b)BCD to 7 Segment Decoder

5. Study working of 16 * 1 digital Multiplexer.

6. Study and verify working of Demultiplexer.

58

Diploma in Instrumentation

Exam

Contact Distribution of Marks Duration

Code Paper Name Hrs/wee Maximu Minimu External (Hours)

Continuous

k m m Assessme

Assessment

Marks Marks nt

Electronic

INS 231 2 100 40 70 30 3

Instrumentation

Instrumentation

INS 233 4 100 40 70 30 5

and Transducer

Lab

Summer Training

1 Month 100 * 40 100 --- ----

Viva : 30

Report writing : 40

Presentation : 30

59

Diploma in Instrumentation

Electronic Instrumentation

INS 231(Paper I)

Characteristics of Instruments and Measurement Systems

Measurement system performance, static calibration, errors in measurement True value ,

static error, Scale range and span, Noise ,Accuracy and Precision, Static Sensitivity,

Instrument Efficiency, Loading effects, Loading effects due to Series connected and Shunt

connected instruments

Electronic Instruments for Measuring Basic Parameters

Electronic voltmeter, Digital voltmeter, Electronic Multimeter, Q meter, Vector

Impedance meter

Oscilloscopes

CRT construction, Basic CRO circuits, Observation of waveforms on CRO, Measurement

of Voltage, Current, Phase Angle, Frequency (Lissajous Patterns), Special Purpose

Oscilloscopes:

Multiple Trace, Sampling and Storage, Calibrators, Probes

Signal Generators

Standard signal generator, sine wave generator, sweep frequency generator, special

waveform generators

Display Devices and Recorders

Digital instruments: Advantages, Digital versus Analog instruments, Accuracy

specification, Sensitivity, Classification of display devices: Nixie tube, LED, LCD

Amplifiers

Different terms used in amplifiers, small signal,source, input, output voltage and current

gain, power gain, decibel, input and output impedance

Differential amplifiers

Black box concept, terms such as common mode and differential signals,CMRR, analysis

of single ended and differential output, differential amplifier

Feedback amplifier

Classification, Feedback concept, general characteristics of negative feedback amplifiers,

basic concept of voltage series, voltage shunt, current series, current shunt feedback

amplifiers, stability criteria

Oscillators

Classification. Criteria for oscillation, tuned collector, Hartley, Colpitts, RC-phase shift,

Wein Bridge and crystal oscillator

60

Books Recommended:

Essential Reading:

1. “Electronic instrumentation and Measurement Techniques”,W.D.Cooper, and A.D.

Heifrick, Prentice Hall of India

2. “Electrical and Electronic Measurements and Instrumentation”, A.K.Sawhney,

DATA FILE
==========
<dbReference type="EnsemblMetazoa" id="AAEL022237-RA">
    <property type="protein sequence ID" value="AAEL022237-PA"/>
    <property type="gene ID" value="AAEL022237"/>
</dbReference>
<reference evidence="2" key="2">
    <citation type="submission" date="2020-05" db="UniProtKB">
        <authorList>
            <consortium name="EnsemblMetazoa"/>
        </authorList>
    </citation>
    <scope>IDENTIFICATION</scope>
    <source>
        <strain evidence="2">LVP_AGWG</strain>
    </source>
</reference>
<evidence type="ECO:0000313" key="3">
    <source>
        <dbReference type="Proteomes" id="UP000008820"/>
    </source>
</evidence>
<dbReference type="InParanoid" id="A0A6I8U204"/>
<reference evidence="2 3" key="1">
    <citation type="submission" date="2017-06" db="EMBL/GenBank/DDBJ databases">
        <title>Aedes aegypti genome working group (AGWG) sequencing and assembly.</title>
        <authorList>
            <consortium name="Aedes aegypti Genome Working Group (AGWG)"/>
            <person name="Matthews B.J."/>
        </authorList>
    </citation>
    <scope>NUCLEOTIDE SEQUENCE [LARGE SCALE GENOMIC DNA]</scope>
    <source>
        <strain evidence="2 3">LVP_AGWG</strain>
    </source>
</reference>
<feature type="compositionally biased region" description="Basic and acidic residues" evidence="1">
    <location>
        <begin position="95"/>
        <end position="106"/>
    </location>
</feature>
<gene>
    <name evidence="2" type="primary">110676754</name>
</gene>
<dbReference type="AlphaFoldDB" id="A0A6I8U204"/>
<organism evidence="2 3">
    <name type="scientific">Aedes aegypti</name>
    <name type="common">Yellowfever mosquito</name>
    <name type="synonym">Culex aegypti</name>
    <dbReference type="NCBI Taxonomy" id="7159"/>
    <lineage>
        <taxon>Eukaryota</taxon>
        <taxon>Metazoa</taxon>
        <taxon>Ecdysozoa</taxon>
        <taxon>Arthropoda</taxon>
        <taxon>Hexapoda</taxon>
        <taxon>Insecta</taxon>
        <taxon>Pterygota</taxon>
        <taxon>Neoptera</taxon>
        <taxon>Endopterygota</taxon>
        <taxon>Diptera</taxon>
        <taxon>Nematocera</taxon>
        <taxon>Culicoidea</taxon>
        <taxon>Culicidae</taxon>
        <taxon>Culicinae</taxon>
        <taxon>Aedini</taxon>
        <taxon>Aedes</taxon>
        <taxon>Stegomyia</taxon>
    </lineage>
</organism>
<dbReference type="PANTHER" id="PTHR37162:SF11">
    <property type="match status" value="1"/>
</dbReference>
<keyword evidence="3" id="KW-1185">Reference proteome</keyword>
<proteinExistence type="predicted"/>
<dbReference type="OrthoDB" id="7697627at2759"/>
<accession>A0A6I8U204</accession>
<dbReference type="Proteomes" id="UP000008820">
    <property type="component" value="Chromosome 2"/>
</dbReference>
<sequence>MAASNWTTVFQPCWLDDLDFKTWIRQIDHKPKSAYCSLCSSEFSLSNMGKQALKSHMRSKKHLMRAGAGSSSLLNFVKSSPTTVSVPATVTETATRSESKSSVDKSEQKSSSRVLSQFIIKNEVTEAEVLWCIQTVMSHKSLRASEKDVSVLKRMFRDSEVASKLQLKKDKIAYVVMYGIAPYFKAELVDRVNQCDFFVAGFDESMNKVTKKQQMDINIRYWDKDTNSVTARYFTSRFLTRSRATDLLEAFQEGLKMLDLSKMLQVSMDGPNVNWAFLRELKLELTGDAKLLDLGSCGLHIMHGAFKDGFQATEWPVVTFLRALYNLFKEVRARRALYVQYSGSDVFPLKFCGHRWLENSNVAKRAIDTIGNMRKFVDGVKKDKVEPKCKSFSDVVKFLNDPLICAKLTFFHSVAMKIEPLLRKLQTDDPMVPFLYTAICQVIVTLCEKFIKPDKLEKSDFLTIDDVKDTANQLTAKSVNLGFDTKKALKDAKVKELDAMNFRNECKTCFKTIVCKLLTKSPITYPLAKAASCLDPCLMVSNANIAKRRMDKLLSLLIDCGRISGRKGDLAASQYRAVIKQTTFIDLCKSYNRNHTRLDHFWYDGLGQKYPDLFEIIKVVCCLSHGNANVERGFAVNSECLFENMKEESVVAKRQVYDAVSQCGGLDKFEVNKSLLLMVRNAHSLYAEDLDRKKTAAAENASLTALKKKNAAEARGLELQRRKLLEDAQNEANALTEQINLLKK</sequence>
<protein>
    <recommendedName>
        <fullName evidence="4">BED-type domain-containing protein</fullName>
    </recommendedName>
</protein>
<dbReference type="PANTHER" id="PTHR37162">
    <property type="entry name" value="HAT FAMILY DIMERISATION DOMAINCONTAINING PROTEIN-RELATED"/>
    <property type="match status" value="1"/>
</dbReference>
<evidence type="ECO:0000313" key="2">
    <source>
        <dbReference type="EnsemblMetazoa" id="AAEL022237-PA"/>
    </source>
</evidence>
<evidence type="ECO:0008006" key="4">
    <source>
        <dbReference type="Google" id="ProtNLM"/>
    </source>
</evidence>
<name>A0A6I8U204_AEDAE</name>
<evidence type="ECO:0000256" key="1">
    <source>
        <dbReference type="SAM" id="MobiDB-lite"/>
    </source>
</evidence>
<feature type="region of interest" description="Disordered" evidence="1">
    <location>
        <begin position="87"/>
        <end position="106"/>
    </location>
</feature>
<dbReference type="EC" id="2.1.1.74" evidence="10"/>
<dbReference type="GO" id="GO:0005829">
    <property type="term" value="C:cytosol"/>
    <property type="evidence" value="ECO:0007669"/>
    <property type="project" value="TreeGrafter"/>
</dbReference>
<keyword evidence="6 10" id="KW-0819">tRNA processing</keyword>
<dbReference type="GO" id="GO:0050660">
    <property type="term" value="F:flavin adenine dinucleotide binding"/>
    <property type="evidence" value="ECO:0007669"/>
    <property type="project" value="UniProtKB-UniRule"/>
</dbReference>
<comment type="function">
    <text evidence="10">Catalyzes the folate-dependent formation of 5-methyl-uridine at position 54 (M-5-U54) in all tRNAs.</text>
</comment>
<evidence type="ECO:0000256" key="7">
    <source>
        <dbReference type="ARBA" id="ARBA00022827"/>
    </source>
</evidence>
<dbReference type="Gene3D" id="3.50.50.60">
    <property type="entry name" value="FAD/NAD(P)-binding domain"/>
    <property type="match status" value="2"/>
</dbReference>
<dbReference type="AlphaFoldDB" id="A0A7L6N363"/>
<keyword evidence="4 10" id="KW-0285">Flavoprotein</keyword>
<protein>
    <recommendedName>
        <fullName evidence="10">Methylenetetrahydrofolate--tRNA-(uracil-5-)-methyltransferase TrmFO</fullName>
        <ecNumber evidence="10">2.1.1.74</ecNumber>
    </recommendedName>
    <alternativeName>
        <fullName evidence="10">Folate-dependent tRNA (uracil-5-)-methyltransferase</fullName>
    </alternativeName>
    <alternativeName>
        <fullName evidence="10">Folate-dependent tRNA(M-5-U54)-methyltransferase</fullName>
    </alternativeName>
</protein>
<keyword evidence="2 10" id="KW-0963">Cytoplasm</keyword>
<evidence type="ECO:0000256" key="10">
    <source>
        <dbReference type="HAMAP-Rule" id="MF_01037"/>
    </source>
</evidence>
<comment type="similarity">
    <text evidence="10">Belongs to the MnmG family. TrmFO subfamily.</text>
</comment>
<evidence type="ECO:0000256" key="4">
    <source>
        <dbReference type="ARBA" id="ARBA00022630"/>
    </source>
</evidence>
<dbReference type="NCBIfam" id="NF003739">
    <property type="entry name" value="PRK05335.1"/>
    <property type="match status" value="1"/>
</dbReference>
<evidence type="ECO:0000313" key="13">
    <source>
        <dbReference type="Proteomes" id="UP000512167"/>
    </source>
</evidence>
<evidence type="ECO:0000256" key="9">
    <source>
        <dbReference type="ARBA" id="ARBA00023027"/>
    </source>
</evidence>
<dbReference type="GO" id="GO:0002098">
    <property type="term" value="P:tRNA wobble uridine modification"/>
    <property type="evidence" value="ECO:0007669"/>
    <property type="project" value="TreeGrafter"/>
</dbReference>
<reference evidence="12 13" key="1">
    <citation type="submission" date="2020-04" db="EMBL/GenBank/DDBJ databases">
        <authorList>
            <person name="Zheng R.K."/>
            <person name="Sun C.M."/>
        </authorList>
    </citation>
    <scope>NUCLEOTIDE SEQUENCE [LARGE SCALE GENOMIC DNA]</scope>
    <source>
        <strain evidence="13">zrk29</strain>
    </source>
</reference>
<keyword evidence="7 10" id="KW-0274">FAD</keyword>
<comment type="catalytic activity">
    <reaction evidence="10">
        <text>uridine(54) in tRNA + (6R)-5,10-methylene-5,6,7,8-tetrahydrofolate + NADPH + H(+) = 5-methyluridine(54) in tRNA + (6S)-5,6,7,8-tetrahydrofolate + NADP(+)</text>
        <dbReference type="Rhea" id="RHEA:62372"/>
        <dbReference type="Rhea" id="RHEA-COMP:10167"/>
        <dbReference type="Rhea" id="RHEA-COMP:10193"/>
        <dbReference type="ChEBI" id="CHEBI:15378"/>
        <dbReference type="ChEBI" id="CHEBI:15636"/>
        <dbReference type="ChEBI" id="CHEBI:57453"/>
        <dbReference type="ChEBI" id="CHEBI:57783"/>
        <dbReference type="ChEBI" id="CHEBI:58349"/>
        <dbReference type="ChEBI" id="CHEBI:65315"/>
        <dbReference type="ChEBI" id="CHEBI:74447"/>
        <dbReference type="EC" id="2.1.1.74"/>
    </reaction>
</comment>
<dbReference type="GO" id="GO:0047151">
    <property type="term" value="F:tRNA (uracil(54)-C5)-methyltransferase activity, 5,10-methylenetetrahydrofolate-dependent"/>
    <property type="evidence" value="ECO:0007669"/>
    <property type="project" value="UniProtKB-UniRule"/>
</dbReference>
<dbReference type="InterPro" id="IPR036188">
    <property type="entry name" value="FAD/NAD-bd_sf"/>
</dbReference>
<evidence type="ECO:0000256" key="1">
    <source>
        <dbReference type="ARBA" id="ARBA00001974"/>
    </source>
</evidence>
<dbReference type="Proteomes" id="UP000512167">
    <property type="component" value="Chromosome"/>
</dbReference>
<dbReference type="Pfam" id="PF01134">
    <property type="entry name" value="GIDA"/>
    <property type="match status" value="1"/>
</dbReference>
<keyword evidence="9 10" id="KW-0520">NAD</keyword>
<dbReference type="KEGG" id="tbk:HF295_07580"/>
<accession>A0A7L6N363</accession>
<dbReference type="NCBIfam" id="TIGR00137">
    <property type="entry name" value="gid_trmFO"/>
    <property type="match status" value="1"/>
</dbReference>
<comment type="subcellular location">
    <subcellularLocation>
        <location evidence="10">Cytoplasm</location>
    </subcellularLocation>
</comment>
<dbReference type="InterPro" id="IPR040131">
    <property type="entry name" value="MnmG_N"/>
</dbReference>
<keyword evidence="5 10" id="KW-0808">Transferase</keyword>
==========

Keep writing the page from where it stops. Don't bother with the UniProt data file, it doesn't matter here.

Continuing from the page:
Dhanpat Rai & Sons.

3. “Integrated electronics”, J. Milliman & C. Halkias,TMH.

References:

1. “Electronic Devices and circuit theory”, Robert Boylestad & Nashelsky, Prentice

Hall of India.

2. “Handbook on Electronic Instruments and Measurement Techniques”, H.E.

Thomas and C.A.Clark,PHI.

61

Paper-II

INS 232

Transducers

UNIT I [No. of Hrs.:12]

Introduction-Classification of transducers, Principle of transduction, primary and

secondary transducers, active and passive transducers, analog digital, inverse transducers

Characteristics and choice of transducers: Input, output and transfer characteristics, factors

influencing choice of transducers

Variable Resistance Transducers: Potentiometer loading effect, Power rating, linearity and

sensitivity, construction of Potentiometers, types of potentiometers: strain gauges,

thermistor

Variable Inductance Transducers: LVDT, RVDT, Synchros

arrangement, variation of dielectric constant for measurement of displacement, Frequency

response of capacitive transducers

Frequency Generating and digital transducers: digital encoder. Shaft Encoder

effect and frequency response, impulse response

Vibrations pick up: necessity for measurement of vibrations, nature of vibrations,

quantities involved, types of accelerometers, seismic transducer

Speed pick up: Tachometer, Electrical and mechanical, stroboscope and stroboscopic

methods

Books Recommended:

Essential Reading:

1. “Mechanical industrial measurements”, R.K. Jain, Khanna Publishers.

2. “Electrical and Electronic Measurements and Instrumentation”, A.K.Sawhney,

Dhanpat Rai & Sons.

References:

1. “Principles of measurement systems”, Bentlex, Pearson Education.

62

Paper III

INS 233

Instrumentation and Transducer Lab

Section A

2. To study characteristics of FET

3. Study Wein Bridge oscillator and observe the effect of variation in R and C on

oscillator frequency

4. Study zener regulated power supply and study regulation with loads

5. Study of analog CRO, measurement of time period, amplitude and frequency.

6. Study the functions of signal generator.

Section B

a) PT-100